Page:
Demeler Group



Research Profile:

  1. Hydrodynamic and thermodynamic modeling: Using tools such as analytical ultracentrifugation and dynamic light scattering my research group focuses on the elucidation of structure and function of macromolecules, assemblies, nanoparticles and synthetic polymers. To this end, we have developed several numerical methods and computational approaches, including parallel distributed computing, for the analysis of experimental data from these hydrodynamic techniques. This long-time effort has resulted in the creation of the UltraScan software suite. By creating this software our goal is to implement novel technology in a user-friendly data analysis environment so that the methods can be applied by any investigator, even those without extensive expertise in computing, mathematics or biophysics.

    A major emphasis in developing these new methods is placed on the global approach, which takes advantage of the added information content of multiple datasets from different experimental methods and experimental conditions. The global approach presents new challenges with respect to optimization algorithms and requires new paradigms to deal with the large amounts of data from combined experiments (such as multi-speed, multi-wavelength, and multi-concentration sedimentation velocity and equilibrium experiments).

    Our current efforts focus on the development of novel adaptive space-time finite element solutions to partial differential equations describing sedimentation velocity experiments at a very detailed level, which extends beyond non-interacting, ideal systems to multi-component reactions, concentration dependent non-ideality, slow kinetics and reaction equilibria determinations, co-sedimenting solutes, and methods for the spectral decomposition of dissimilar absorbing components such as nucleic acids, proteins and molecules containing unique chromophores. the tcnovel analysis methods utilizing the latest advances in technology and instrumentation. Among them are parallel computational approaches using Linux Beowulf systems. Such tools are required to model the large and computationally demanding systems of experimental data in a global approach.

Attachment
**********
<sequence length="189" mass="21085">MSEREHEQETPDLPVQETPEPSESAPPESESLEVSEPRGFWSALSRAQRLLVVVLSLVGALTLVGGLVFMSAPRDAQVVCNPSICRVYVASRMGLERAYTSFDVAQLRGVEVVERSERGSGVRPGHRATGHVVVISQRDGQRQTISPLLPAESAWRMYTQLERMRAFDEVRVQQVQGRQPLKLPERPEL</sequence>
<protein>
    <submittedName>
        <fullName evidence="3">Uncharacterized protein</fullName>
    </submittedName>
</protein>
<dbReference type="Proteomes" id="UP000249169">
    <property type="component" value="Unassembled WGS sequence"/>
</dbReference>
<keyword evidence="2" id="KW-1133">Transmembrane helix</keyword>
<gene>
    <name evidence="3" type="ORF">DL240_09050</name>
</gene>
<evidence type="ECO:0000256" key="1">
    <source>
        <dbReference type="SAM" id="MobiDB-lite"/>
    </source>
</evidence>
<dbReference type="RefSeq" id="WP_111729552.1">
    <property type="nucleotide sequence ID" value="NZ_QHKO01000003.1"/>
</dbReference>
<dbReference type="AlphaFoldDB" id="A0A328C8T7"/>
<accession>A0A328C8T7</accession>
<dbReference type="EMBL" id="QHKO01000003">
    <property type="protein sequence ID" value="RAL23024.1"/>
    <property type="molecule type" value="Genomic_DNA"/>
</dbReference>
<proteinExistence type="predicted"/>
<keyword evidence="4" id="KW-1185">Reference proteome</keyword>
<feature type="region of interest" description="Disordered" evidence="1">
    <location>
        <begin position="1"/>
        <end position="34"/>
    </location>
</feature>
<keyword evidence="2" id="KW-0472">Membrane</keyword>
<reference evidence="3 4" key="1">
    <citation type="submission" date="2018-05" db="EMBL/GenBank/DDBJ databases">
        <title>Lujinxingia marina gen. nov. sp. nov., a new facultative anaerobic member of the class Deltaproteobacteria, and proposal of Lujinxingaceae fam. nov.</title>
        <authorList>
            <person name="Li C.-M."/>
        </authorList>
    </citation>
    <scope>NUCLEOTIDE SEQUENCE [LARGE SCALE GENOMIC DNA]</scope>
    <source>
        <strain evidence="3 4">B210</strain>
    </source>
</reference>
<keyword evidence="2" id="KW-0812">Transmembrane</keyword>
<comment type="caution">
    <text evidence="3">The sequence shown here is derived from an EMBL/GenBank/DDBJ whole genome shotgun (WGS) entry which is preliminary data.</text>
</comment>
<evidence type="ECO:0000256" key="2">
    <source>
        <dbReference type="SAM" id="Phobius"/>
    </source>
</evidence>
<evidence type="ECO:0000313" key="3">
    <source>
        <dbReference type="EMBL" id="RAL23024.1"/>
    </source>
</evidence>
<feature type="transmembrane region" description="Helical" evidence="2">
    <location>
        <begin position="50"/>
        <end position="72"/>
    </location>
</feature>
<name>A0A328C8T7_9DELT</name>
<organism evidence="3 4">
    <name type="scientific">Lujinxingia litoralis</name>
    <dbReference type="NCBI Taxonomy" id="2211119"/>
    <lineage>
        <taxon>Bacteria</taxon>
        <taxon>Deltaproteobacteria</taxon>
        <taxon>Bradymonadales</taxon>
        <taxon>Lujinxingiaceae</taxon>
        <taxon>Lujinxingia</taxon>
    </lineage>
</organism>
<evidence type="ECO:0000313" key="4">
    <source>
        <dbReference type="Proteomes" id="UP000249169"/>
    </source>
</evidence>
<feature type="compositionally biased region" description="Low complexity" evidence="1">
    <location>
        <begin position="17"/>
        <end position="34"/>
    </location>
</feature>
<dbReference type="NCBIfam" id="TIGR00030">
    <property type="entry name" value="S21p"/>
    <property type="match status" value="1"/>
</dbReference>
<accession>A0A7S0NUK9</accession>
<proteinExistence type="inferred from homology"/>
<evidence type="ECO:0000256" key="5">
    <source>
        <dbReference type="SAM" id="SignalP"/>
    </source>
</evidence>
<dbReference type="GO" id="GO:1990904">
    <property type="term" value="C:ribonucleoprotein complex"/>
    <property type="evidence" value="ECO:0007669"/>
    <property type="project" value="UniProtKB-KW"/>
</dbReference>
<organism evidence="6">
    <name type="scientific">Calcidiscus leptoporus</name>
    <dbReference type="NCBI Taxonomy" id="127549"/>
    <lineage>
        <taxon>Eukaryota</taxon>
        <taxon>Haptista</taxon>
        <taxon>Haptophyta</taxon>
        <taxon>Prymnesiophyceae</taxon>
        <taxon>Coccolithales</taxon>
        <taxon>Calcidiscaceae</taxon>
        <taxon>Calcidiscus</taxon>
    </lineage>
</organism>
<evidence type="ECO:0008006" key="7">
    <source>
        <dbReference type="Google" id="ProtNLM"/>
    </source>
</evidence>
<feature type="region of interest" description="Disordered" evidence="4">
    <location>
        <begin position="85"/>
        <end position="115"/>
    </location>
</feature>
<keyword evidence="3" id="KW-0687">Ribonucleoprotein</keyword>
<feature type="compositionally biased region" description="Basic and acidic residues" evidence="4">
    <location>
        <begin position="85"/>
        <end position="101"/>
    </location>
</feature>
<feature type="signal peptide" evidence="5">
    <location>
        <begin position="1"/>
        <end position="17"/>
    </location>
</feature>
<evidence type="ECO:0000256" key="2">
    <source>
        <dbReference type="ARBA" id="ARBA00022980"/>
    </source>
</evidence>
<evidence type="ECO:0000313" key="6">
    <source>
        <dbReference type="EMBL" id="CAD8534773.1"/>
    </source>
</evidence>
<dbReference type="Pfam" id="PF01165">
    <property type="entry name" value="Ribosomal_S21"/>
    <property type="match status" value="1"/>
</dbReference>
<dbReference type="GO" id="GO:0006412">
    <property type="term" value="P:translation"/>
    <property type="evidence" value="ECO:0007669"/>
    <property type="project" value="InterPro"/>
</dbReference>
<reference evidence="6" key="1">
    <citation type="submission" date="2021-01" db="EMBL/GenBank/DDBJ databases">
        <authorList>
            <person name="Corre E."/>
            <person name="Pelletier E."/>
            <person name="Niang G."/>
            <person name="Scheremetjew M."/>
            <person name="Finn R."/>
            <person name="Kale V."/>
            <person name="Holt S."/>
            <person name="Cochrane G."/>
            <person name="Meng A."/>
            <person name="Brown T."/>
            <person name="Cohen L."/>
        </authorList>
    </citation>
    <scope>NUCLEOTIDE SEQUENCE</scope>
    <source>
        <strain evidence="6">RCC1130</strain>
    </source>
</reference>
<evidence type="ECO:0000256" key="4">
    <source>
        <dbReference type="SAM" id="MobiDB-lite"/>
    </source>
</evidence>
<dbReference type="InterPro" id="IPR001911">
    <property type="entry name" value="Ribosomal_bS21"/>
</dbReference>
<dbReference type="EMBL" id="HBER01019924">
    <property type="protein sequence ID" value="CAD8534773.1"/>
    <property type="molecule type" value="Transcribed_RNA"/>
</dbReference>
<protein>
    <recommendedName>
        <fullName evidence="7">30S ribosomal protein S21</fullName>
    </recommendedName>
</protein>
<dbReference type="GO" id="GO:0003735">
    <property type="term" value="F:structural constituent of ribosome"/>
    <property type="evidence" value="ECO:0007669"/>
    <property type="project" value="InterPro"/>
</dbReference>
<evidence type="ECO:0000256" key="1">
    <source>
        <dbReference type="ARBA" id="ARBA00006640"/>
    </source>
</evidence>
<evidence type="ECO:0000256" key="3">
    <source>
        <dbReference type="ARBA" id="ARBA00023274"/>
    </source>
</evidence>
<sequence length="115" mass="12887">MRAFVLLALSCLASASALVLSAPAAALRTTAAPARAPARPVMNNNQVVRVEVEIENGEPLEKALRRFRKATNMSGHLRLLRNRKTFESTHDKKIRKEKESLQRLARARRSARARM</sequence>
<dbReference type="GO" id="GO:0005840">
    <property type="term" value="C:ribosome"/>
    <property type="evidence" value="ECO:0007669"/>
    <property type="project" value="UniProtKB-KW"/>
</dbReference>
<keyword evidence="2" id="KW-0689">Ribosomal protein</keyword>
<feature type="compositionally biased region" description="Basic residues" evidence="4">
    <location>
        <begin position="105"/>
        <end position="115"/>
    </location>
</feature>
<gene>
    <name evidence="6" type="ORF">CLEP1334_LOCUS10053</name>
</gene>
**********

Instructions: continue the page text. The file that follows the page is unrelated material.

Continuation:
2. Local and Global Optimization algorithms: Another aspect of our work extends to the development of novel optimization algorithms for highly nonlinear multivariate systems. Our goal is to improve the stability and robustness of numerical optimization in for high-dimensional nonlinear problems. So far, we have successfully applied the use of genetic algorithms and a multidimensional spectrum analysis to obtain a multivariate optimization of finite element solutions to globally modeled sedimentation experiments. Mathematical modeling of hydrodynamic processes allows us to compare the efficiency, speed and robustness of both deterministic, gradient based approaches as well as stochastic approaches. Our approach is three-fold: First, we linearize a nonlinear problem in all dimensions, producing a sparse solution. This solution is further regularized by parsimonious regularization. Secondly, we use genetic algorithms to fit arbitrarily dimensioned nonlinear problems such as reacting systems. Thirdly, we employ Monte Carlo analysis to determine confidence limits for all parameters.